Developed alongside real-life experiences of homelessness, Theatre Témoin’s The Marked justly aims to shine a torchlight onto the often hidden psychology suffered by society’s most vulnerable.

The past, present and nightmare are fused in Jack’s story of life before and on the streets. Whilst Jack grapples with an anchorless identity, we are thrust in and out of his childhood plagued by his mother’s alcohol addiction. These flashbacks are interspersed through Jack’s present-day search for solace in a pregnant woman also stricken with homelessness and a controlling partner.

Grotesque masks (designed by Grafted Cede Theatre) conjure up Jack’s troubled past, visualising a Jekyll-and-Hyde-like mother who transforms into a witch-inspired form under intoxication. The effective use of these masks work well in illustrating a child’s monstrous perception of an alcohol dependant parent.

The cast must be commended for executing complex sequences of character interaction, rapidly swapping their human head for a mask, then for a full-bodied pigeon costume, and again for a hand-held puppet. The trio of actors smoothly function as an ensemble, demonstrating slick physical work, despite a couple of slower transitions. Samuel Fogell provides a solid base as our focal character, but the strongest performance comes from Tom Stacy as the unsettling partner. However, as a part of a hectic whole, all three real-time characters feel under-developed, labouring under a stilted script which tries to cover a lot of ground in little space.

Theatre Témoin are a company of bursting potential, but need to settle slightly. Ruthless red tears stream from the mother’s hollow eyed sockets and engulfing bin liners flood out, thick as tar, realising a visceral effect. Unfortunately, this is countered by some odd stylistic choices, including an absurd vision involving two life-sized, demonic pigeons who joke about the metaphorical use of Jack’s childhood torch. This meta-reference misses its mark and feels awkwardly out-of-tune with the already dissonant production harmony, only adding to the piece’s directional uncertainty.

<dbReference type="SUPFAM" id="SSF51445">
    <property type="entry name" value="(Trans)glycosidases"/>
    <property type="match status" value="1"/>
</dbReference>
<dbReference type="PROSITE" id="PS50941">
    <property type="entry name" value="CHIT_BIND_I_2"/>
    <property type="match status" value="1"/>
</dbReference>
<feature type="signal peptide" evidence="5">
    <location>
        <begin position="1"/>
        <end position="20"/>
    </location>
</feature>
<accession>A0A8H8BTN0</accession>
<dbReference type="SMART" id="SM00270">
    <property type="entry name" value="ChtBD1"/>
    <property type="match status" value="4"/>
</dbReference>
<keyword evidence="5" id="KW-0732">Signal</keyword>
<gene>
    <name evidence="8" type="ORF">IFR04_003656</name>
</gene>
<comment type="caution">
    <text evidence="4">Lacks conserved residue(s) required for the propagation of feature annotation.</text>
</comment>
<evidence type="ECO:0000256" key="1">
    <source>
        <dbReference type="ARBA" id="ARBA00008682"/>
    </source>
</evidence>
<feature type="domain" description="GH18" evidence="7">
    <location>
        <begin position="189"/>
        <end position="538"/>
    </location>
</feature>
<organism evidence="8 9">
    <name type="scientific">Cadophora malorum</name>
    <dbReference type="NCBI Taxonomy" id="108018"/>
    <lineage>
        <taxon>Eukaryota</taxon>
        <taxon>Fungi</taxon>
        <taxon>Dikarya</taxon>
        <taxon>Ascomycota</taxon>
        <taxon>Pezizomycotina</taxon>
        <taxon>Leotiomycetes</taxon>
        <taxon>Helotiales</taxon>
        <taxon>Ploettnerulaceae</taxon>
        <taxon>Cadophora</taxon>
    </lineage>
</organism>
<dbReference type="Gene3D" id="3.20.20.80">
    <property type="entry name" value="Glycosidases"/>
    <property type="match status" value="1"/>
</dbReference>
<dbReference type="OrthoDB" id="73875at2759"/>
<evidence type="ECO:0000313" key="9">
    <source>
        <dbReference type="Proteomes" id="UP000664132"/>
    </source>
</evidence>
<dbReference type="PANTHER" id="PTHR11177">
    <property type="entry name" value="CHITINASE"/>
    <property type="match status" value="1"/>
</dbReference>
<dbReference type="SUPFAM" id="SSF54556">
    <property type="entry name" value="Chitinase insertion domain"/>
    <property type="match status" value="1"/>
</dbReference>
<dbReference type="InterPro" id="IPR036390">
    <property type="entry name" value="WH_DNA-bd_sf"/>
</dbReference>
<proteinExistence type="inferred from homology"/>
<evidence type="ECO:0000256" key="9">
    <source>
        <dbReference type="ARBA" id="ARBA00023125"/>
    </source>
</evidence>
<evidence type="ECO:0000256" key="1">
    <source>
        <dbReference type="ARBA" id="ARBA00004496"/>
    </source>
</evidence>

While The Marked emits an impressive passion, it’s ultimately let down by confused direction and a clouded message. The three-hander valiantly attempts to tackle an array of heavy themes, but the density of its ambition feels too weighty, saying too little about a lot. A melting pot of creative and technical elements, including physical theatre, puppetry and mask, leaves a sense of overcrowding, further blurring narrative clarity. Within a fleeting hour, no breathing space is left loose to dive under the show’s surface. The Marked puppets a production with too many strings, and becomes inevitably tangled.

The last thing we see is Jack’s defiant stare down of the audience. A glance for which I’m sure I was meant to feel something, but, sadly, The Marked didn’t quite catch my eye.

The Marked is playing at the Pleasance Dome until August 29.